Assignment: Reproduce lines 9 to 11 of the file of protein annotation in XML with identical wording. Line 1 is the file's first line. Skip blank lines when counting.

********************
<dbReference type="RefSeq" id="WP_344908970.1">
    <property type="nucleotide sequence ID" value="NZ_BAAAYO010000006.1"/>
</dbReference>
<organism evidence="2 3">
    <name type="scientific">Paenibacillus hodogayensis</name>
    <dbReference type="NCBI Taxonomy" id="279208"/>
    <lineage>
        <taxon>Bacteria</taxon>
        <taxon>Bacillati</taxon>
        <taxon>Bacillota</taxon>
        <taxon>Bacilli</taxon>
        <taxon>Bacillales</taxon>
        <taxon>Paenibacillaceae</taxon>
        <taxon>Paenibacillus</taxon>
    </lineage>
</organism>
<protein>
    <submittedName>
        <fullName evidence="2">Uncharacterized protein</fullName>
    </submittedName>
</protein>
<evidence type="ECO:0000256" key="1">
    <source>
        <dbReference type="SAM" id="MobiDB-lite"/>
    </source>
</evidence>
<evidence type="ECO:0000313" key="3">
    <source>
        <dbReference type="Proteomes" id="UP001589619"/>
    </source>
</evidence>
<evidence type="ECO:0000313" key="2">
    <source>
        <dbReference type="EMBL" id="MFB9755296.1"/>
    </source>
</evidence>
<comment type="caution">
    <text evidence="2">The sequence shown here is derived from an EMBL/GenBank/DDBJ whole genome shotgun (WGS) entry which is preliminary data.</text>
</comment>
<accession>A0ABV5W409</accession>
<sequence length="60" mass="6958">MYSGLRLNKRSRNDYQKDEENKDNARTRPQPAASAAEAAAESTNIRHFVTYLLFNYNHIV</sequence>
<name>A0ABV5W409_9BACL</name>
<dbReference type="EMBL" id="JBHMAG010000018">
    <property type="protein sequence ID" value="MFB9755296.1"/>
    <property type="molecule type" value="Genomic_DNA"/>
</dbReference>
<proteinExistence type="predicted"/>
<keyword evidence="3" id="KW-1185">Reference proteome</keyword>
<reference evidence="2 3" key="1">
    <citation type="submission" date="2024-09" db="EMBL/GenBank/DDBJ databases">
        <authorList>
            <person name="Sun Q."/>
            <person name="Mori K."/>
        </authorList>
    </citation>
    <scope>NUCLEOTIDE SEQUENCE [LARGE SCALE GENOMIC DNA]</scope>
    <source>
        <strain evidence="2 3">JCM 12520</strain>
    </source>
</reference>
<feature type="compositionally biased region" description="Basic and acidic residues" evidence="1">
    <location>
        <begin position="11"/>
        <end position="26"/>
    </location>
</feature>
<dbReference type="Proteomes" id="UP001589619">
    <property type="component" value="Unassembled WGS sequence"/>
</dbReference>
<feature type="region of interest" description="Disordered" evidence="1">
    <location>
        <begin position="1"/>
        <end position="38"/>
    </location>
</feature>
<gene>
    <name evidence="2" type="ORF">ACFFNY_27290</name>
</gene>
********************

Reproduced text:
        <taxon>Bacillati</taxon>
        <taxon>Bacillota</taxon>
        <taxon>Bacilli</taxon>